I have a confession to make – I came to social media kicking and screaming.
At the time I was the CEO of an industry association, typically worked a 12 hour day with breakfast meetings, after hours dinners and overseas conferences to attend. I was a full-time working (single) Mum with two young kids, trying to finish a Masters degree, caring for aging parents.
When was I ever going to find time to look at Facebook or Twitter? It took extraordinary planning to make the time to wash my hair properly, heaven forbid going to the hairdresser to touch up the foils and a blow dry.
Why should I care about social media? I was in a big, fabulous all consuming job that didn’t need social media. At the time, I might have been running at full throttle, but I was aware enough to spot an opportunity.
The first revelation was that I was different – very different to the people around me in life sciences. I had a couple of unique skills and experiences that almost no one else that I worked with had.
The second realisation came when my then 8 year old son introduced me to Instagram and he and I both absolutely loved it. Jump forward five years and I saw social media as a ‘king-maker’ skill. I started to invest in growing my understanding of all of the social platforms – Twitter, Facebook, Instagram, Pinterest, LinkedIn, YouTube, Yammer, Snapchat, you name it – I tried them all.
Then the Australian Stock Exchange declared in 2013 that all listed companies were now advised to monitor social media and to actively manage their profiles and communications on all media. Cha-ching! I came home that night and I knew exactly what to do next. I started my business, The Social Science, the very next day.
Social media is a game changer – not just for me, but for the field of life sciences. I now spend most of my day on social media channels, listening, collaborating, sharing, creating, researching, conversing, managing and monitoring. My network is global across a vast assortment of sectors – medtech, biotech, communication technology, government, research, academia, media, science education, hospitals and health care delivery and the start up community.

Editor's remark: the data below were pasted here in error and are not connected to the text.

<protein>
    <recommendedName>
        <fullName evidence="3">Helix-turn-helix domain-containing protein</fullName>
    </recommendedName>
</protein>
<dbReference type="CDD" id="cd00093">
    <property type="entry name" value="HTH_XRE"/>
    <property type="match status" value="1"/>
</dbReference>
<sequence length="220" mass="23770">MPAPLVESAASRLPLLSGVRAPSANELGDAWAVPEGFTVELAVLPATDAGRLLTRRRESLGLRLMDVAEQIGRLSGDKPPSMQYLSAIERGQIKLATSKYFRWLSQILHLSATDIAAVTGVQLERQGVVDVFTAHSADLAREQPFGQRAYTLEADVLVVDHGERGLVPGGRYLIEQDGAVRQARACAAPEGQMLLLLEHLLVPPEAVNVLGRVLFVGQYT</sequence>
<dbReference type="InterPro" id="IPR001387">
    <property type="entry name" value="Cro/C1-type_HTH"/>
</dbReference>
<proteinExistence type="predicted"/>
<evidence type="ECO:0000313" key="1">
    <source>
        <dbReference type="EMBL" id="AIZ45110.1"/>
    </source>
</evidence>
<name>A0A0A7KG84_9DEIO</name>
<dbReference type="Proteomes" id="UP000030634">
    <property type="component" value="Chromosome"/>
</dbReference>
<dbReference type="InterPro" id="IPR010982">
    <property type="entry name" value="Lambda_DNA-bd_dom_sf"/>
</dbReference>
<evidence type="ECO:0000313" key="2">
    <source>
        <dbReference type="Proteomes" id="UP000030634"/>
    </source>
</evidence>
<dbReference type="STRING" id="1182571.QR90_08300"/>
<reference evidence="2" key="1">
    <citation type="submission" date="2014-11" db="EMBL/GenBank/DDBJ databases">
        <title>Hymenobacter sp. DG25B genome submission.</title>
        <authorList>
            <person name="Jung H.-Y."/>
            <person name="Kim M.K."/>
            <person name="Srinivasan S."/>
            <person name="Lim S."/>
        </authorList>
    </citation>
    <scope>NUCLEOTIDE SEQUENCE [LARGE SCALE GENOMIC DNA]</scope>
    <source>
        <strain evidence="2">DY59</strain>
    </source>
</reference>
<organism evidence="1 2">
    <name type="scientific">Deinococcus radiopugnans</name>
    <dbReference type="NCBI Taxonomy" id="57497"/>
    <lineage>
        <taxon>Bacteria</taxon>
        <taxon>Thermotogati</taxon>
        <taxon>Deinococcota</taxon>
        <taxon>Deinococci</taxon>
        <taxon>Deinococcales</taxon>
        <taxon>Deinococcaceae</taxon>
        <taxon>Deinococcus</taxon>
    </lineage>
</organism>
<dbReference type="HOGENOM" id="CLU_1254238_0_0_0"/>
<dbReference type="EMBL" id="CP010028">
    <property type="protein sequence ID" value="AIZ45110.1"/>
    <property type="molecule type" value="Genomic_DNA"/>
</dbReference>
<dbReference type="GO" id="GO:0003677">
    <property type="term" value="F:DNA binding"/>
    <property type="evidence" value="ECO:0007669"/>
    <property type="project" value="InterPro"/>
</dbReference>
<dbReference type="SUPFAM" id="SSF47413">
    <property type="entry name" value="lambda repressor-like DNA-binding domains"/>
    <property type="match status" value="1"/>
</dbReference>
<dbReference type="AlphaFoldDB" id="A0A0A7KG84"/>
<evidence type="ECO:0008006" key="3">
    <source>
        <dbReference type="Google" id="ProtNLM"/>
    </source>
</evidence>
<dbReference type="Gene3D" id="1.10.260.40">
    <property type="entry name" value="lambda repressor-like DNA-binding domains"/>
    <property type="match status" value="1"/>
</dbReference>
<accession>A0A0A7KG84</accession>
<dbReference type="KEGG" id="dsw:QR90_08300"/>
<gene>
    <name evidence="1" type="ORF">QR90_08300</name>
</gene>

On a daily basis I interact with journalists, Ministers and government departments on social media. I talk to investors, scientists and start up entrepreneurs and my personal network of contacts has grown astonishingly. Some may say: ‘but contacts on Twitter and Facebook are not real contacts.’ Some are, some aren’t. Some of my closest collaborators I met for the first time on Twitter just over a year ago. I have picked up customers for my business via social media, even though I have an unusually large network of contacts having been the head of a peak body.
My social media profile has delivered to me an opportunity to do a TEDx talk, it has helped in getting me board roles, Government advisory roles, clients, media coverage, speaking invitations to conferences, helped me to raise money, make money and get the odd free ticket to an event. Social media has enabled me to be an opinion leader, to influence others and to effect change in ways I couldn’t have imagined I’d be able to do two or three years ago.
People are thirsty for alternative opinion and analysis and social media can deliver that in spades. And one more thing…as a woman in life sciences many of us are at a disadvantage by way of the ‘drop out rate’, the old-boy network, pay inequity, career breaks being seen as a bad thing, and an enduring lack of support from senior managers. Social media doesn’t respect the hierarchical structure of leadership. Leadership can now come from anywhere, from anyone. Opinion leadership is the currency of social media not tenure, titles or insular networks.